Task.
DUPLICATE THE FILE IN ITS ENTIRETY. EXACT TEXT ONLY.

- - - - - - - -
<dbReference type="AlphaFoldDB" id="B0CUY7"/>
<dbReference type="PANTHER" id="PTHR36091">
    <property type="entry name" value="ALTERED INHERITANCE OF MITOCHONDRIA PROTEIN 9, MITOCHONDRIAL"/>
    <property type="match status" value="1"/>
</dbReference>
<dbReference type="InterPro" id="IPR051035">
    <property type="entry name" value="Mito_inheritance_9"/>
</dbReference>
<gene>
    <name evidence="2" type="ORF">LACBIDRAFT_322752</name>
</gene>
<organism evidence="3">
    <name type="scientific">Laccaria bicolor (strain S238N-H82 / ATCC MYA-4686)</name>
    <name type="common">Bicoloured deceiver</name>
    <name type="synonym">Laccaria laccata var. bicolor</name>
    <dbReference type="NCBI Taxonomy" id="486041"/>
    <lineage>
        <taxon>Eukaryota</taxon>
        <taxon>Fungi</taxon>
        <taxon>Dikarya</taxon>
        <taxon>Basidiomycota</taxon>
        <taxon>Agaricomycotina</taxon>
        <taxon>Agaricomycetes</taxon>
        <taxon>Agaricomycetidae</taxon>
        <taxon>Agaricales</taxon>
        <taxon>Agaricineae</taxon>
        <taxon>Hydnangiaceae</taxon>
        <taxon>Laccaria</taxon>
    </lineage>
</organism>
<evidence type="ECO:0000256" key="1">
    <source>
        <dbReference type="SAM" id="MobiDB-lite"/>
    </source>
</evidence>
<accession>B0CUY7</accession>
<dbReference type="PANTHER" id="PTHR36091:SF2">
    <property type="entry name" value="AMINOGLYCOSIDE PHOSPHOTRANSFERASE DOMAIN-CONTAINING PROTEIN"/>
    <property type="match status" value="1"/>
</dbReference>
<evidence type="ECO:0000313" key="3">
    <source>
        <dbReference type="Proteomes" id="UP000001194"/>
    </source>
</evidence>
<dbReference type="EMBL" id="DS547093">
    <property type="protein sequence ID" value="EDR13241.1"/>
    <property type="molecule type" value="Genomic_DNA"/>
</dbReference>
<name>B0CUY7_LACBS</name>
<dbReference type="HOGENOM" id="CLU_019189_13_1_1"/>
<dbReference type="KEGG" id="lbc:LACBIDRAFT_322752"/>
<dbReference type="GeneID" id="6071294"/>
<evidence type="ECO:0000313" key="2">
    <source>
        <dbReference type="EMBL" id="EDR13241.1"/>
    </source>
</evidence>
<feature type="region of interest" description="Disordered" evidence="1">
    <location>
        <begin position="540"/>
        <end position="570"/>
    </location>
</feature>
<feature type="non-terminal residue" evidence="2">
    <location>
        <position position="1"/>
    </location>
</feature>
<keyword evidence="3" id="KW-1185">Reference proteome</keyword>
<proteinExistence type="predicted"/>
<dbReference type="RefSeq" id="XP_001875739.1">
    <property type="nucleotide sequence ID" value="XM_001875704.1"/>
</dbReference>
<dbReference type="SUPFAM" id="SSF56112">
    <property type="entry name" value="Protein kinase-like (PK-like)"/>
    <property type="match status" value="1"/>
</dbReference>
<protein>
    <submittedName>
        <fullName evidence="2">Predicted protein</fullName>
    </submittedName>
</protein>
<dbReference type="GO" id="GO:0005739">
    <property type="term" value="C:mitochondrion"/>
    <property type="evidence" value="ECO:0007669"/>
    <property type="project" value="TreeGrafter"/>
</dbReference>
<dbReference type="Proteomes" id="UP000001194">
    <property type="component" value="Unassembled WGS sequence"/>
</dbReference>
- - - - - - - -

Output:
<dbReference type="AlphaFoldDB" id="B0CUY7"/>
<dbReference type="PANTHER" id="PTHR36091">
    <property type="entry name" value="ALTERED INHERITANCE OF MITOCHONDRIA PROTEIN 9, MITOCHONDRIAL"/>
    <property type="match status" value="1"/>
</dbReference>
<dbReference type="InterPro" id="IPR051035">
    <property type="entry name" value="Mito_inheritance_9"/>
</dbReference>
<gene>
    <name evidence="2" type="ORF">LACBIDRAFT_322752</name>
</gene>
<organism evidence="3">
    <name type="scientific">Laccaria bicolor (strain S238N-H82 / ATCC MYA-4686)</name>
    <name type="common">Bicoloured deceiver</name>
    <name type="synonym">Laccaria laccata var. bicolor</name>
    <dbReference type="NCBI Taxonomy" id="486041"/>
    <lineage>
        <taxon>Eukaryota</taxon>
        <taxon>Fungi</taxon>
        <taxon>Dikarya</taxon>
        <taxon>Basidiomycota</taxon>
        <taxon>Agaricomycotina</taxon>
        <taxon>Agaricomycetes</taxon>
        <taxon>Agaricomycetidae</taxon>
        <taxon>Agaricales</taxon>
        <taxon>Agaricineae</taxon>
        <taxon>Hydnangiaceae</taxon>
        <taxon>Laccaria</taxon>
    </lineage>
</organism>
<evidence type="ECO:0000256" key="1">
    <source>
        <dbReference type="SAM" id="MobiDB-lite"/>
    </source>
</evidence>
<accession>B0CUY7</accession>
<dbReference type="PANTHER" id="PTHR36091:SF2">
    <property type="entry name" value="AMINOGLYCOSIDE PHOSPHOTRANSFERASE DOMAIN-CONTAINING PROTEIN"/>
    <property type="match status" value="1"/>
</dbReference>
<evidence type="ECO:0000313" key="3">
    <source>
        <dbReference type="Proteomes" id="UP000001194"/>
    </source>
</evidence>
<dbReference type="EMBL" id="DS547093">
    <property type="protein sequence ID" value="EDR13241.1"/>
    <property type="molecule type" value="Genomic_DNA"/>
</dbReference>
<name>B0CUY7_LACBS</name>
<dbReference type="HOGENOM" id="CLU_019189_13_1_1"/>
<dbReference type="KEGG" id="lbc:LACBIDRAFT_322752"/>
<dbReference type="GeneID" id="6071294"/>
<evidence type="ECO:0000313" key="2">
    <source>
        <dbReference type="EMBL" id="EDR13241.1"/>
    </source>
</evidence>
<feature type="region of interest" description="Disordered" evidence="1">
    <location>
        <begin position="540"/>
        <end position="570"/>
    </location>
</feature>
<feature type="non-terminal residue" evidence="2">
    <location>
        <position position="1"/>
    </location>
</feature>
<keyword evidence="3" id="KW-1185">Reference proteome</keyword>
<proteinExistence type="predicted"/>
<dbReference type="RefSeq" id="XP_001875739.1">
    <property type="nucleotide sequence ID" value="XM_001875704.1"/>
</dbReference>
<dbReference type="SUPFAM" id="SSF56112">
    <property type="entry name" value="Protein kinase-like (PK-like)"/>
    <property type="match status" value="1"/>
</dbReference>
<protein>
    <submittedName>
        <fullName evidence="2">Predicted protein</fullName>
    </submittedName>
</protein>
<dbReference type="GO" id="GO:0005739">
    <property type="term" value="C:mitochondrion"/>
    <property type="evidence" value="ECO:0007669"/>
    <property type="project" value="TreeGrafter"/>
</dbReference>
<dbReference type="Proteomes" id="UP000001194">
    <property type="component" value="Unassembled WGS sequence"/>
</dbReference>